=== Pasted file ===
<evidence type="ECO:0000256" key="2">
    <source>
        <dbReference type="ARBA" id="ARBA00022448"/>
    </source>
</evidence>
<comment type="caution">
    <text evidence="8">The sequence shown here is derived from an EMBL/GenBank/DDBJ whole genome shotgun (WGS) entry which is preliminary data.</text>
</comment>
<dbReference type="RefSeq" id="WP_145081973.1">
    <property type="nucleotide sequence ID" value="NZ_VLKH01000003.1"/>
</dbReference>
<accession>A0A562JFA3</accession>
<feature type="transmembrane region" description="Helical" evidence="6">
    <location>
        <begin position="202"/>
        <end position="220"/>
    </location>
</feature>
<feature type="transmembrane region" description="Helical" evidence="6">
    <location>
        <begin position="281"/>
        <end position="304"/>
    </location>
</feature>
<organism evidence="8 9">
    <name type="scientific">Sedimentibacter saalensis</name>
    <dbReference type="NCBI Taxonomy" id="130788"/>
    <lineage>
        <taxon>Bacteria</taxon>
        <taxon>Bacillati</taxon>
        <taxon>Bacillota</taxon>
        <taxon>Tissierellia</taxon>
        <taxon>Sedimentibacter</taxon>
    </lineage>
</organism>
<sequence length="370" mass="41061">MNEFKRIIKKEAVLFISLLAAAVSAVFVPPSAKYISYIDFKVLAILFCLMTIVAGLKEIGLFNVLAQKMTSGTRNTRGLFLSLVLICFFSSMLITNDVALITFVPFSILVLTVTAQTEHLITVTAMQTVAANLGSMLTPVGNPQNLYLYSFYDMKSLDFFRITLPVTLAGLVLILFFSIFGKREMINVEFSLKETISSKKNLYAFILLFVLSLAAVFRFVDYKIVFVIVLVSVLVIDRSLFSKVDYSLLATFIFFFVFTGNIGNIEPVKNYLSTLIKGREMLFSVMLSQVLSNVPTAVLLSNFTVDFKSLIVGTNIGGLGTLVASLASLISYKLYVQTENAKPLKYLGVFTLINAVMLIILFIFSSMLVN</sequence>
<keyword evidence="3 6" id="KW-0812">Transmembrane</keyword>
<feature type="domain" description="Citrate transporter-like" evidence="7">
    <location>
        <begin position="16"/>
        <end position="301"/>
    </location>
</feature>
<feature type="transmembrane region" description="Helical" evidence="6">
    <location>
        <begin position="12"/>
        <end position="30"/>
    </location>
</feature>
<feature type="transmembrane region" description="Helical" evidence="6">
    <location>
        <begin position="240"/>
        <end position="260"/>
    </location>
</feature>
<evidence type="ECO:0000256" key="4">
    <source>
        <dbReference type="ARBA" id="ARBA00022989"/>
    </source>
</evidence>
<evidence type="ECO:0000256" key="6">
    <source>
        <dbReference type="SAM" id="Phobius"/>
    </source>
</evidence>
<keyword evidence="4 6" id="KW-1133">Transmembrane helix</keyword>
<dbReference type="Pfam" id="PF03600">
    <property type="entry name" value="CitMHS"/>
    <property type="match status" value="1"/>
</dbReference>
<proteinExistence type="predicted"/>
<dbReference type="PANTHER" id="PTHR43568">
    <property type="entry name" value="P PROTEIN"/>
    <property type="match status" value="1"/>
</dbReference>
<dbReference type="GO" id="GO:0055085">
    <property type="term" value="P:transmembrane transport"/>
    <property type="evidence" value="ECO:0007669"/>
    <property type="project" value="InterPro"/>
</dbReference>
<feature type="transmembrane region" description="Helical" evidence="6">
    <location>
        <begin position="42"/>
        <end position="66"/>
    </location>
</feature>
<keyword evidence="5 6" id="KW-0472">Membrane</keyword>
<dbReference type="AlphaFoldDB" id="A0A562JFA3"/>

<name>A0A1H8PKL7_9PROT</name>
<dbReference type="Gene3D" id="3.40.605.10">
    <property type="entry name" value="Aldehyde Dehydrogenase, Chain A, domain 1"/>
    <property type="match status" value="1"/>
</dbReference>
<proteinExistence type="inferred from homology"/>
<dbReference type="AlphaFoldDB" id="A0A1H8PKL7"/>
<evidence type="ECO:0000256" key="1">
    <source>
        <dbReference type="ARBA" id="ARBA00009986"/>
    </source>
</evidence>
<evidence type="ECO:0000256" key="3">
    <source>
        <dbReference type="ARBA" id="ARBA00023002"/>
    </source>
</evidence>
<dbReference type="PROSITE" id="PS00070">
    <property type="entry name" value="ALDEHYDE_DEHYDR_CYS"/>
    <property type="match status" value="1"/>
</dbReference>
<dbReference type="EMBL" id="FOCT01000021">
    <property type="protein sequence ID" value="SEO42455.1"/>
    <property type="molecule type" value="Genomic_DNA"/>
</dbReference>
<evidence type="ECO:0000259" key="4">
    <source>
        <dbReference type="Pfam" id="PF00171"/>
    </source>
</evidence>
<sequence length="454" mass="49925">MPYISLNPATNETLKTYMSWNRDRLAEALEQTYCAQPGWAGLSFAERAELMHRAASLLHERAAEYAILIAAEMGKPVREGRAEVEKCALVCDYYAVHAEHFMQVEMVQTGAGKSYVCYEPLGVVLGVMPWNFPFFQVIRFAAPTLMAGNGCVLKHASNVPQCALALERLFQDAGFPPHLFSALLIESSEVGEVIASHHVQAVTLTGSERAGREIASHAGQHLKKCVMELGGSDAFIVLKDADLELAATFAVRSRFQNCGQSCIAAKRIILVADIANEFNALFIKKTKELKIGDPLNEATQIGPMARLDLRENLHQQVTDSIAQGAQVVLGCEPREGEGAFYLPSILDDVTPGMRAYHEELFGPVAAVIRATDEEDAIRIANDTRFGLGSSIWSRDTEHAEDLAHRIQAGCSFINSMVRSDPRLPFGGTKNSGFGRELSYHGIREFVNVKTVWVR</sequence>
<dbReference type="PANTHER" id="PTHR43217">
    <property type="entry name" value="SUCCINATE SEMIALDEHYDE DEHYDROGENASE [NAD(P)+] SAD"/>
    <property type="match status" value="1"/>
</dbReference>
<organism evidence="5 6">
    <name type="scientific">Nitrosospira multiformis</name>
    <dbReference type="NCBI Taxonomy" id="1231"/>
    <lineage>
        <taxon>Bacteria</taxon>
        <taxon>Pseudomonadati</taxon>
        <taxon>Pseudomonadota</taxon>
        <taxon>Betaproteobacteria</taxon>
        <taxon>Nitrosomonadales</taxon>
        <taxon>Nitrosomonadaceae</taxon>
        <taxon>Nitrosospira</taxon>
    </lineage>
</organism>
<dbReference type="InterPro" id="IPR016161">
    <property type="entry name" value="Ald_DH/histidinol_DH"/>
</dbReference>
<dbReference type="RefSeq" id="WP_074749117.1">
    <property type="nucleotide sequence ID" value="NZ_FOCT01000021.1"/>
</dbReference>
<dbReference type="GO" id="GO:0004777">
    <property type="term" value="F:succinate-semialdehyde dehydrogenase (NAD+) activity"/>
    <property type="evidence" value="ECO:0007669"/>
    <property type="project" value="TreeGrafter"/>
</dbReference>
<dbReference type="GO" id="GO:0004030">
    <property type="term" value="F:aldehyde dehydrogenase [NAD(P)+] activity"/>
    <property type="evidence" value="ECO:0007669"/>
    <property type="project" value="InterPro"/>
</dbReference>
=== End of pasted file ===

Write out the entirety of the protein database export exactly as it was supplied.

<evidence type="ECO:0000256" key="2">
    <source>
        <dbReference type="ARBA" id="ARBA00022448"/>
    </source>
</evidence>
<comment type="caution">
    <text evidence="8">The sequence shown here is derived from an EMBL/GenBank/DDBJ whole genome shotgun (WGS) entry which is preliminary data.</text>
</comment>
<dbReference type="RefSeq" id="WP_145081973.1">
    <property type="nucleotide sequence ID" value="NZ_VLKH01000003.1"/>
</dbReference>
<accession>A0A562JFA3</accession>
<feature type="transmembrane region" description="Helical" evidence="6">
    <location>
        <begin position="202"/>
        <end position="220"/>
    </location>
</feature>
<feature type="transmembrane region" description="Helical" evidence="6">
    <location>
        <begin position="281"/>
        <end position="304"/>
    </location>
</feature>
<organism evidence="8 9">
    <name type="scientific">Sedimentibacter saalensis</name>
    <dbReference type="NCBI Taxonomy" id="130788"/>
    <lineage>
        <taxon>Bacteria</taxon>
        <taxon>Bacillati</taxon>
        <taxon>Bacillota</taxon>
        <taxon>Tissierellia</taxon>
        <taxon>Sedimentibacter</taxon>
    </lineage>
</organism>
<sequence length="370" mass="41061">MNEFKRIIKKEAVLFISLLAAAVSAVFVPPSAKYISYIDFKVLAILFCLMTIVAGLKEIGLFNVLAQKMTSGTRNTRGLFLSLVLICFFSSMLITNDVALITFVPFSILVLTVTAQTEHLITVTAMQTVAANLGSMLTPVGNPQNLYLYSFYDMKSLDFFRITLPVTLAGLVLILFFSIFGKREMINVEFSLKETISSKKNLYAFILLFVLSLAAVFRFVDYKIVFVIVLVSVLVIDRSLFSKVDYSLLATFIFFFVFTGNIGNIEPVKNYLSTLIKGREMLFSVMLSQVLSNVPTAVLLSNFTVDFKSLIVGTNIGGLGTLVASLASLISYKLYVQTENAKPLKYLGVFTLINAVMLIILFIFSSMLVN</sequence>
<keyword evidence="3 6" id="KW-0812">Transmembrane</keyword>
<feature type="domain" description="Citrate transporter-like" evidence="7">
    <location>
        <begin position="16"/>
        <end position="301"/>
    </location>
</feature>
<feature type="transmembrane region" description="Helical" evidence="6">
    <location>
        <begin position="12"/>
        <end position="30"/>
    </location>
</feature>
<feature type="transmembrane region" description="Helical" evidence="6">
    <location>
        <begin position="240"/>
        <end position="260"/>
    </location>
</feature>
<evidence type="ECO:0000256" key="4">
    <source>
        <dbReference type="ARBA" id="ARBA00022989"/>
    </source>
</evidence>
<evidence type="ECO:0000256" key="6">
    <source>
        <dbReference type="SAM" id="Phobius"/>
    </source>
</evidence>
<keyword evidence="4 6" id="KW-1133">Transmembrane helix</keyword>
<dbReference type="Pfam" id="PF03600">
    <property type="entry name" value="CitMHS"/>
    <property type="match status" value="1"/>
</dbReference>
<proteinExistence type="predicted"/>
<dbReference type="PANTHER" id="PTHR43568">
    <property type="entry name" value="P PROTEIN"/>
    <property type="match status" value="1"/>
</dbReference>
<dbReference type="GO" id="GO:0055085">
    <property type="term" value="P:transmembrane transport"/>
    <property type="evidence" value="ECO:0007669"/>
    <property type="project" value="InterPro"/>
</dbReference>
<feature type="transmembrane region" description="Helical" evidence="6">
    <location>
        <begin position="42"/>
        <end position="66"/>
    </location>
</feature>
<keyword evidence="5 6" id="KW-0472">Membrane</keyword>
<dbReference type="AlphaFoldDB" id="A0A562JFA3"/>

<name>A0A1H8PKL7_9PROT</name>
<dbReference type="Gene3D" id="3.40.605.10">
    <property type="entry name" value="Aldehyde Dehydrogenase, Chain A, domain 1"/>
    <property type="match status" value="1"/>
</dbReference>
<proteinExistence type="inferred from homology"/>
<dbReference type="AlphaFoldDB" id="A0A1H8PKL7"/>
<evidence type="ECO:0000256" key="1">
    <source>
        <dbReference type="ARBA" id="ARBA00009986"/>
    </source>
</evidence>
<evidence type="ECO:0000256" key="3">
    <source>
        <dbReference type="ARBA" id="ARBA00023002"/>
    </source>
</evidence>
<dbReference type="PROSITE" id="PS00070">
    <property type="entry name" value="ALDEHYDE_DEHYDR_CYS"/>
    <property type="match status" value="1"/>
</dbReference>
<dbReference type="EMBL" id="FOCT01000021">
    <property type="protein sequence ID" value="SEO42455.1"/>
    <property type="molecule type" value="Genomic_DNA"/>
</dbReference>
<evidence type="ECO:0000259" key="4">
    <source>
        <dbReference type="Pfam" id="PF00171"/>
    </source>
</evidence>
<sequence length="454" mass="49925">MPYISLNPATNETLKTYMSWNRDRLAEALEQTYCAQPGWAGLSFAERAELMHRAASLLHERAAEYAILIAAEMGKPVREGRAEVEKCALVCDYYAVHAEHFMQVEMVQTGAGKSYVCYEPLGVVLGVMPWNFPFFQVIRFAAPTLMAGNGCVLKHASNVPQCALALERLFQDAGFPPHLFSALLIESSEVGEVIASHHVQAVTLTGSERAGREIASHAGQHLKKCVMELGGSDAFIVLKDADLELAATFAVRSRFQNCGQSCIAAKRIILVADIANEFNALFIKKTKELKIGDPLNEATQIGPMARLDLRENLHQQVTDSIAQGAQVVLGCEPREGEGAFYLPSILDDVTPGMRAYHEELFGPVAAVIRATDEEDAIRIANDTRFGLGSSIWSRDTEHAEDLAHRIQAGCSFINSMVRSDPRLPFGGTKNSGFGRELSYHGIREFVNVKTVWVR</sequence>
<dbReference type="PANTHER" id="PTHR43217">
    <property type="entry name" value="SUCCINATE SEMIALDEHYDE DEHYDROGENASE [NAD(P)+] SAD"/>
    <property type="match status" value="1"/>
</dbReference>
<organism evidence="5 6">
    <name type="scientific">Nitrosospira multiformis</name>
    <dbReference type="NCBI Taxonomy" id="1231"/>
    <lineage>
        <taxon>Bacteria</taxon>
        <taxon>Pseudomonadati</taxon>
        <taxon>Pseudomonadota</taxon>
        <taxon>Betaproteobacteria</taxon>
        <taxon>Nitrosomonadales</taxon>
        <taxon>Nitrosomonadaceae</taxon>
        <taxon>Nitrosospira</taxon>
    </lineage>
</organism>
<dbReference type="InterPro" id="IPR016161">
    <property type="entry name" value="Ald_DH/histidinol_DH"/>
</dbReference>
<dbReference type="RefSeq" id="WP_074749117.1">
    <property type="nucleotide sequence ID" value="NZ_FOCT01000021.1"/>
</dbReference>
<dbReference type="GO" id="GO:0004777">
    <property type="term" value="F:succinate-semialdehyde dehydrogenase (NAD+) activity"/>
    <property type="evidence" value="ECO:0007669"/>
    <property type="project" value="TreeGrafter"/>
</dbReference>
<dbReference type="GO" id="GO:0004030">
    <property type="term" value="F:aldehyde dehydrogenase [NAD(P)+] activity"/>
    <property type="evidence" value="ECO:0007669"/>
    <property type="project" value="InterPro"/>
</dbReference>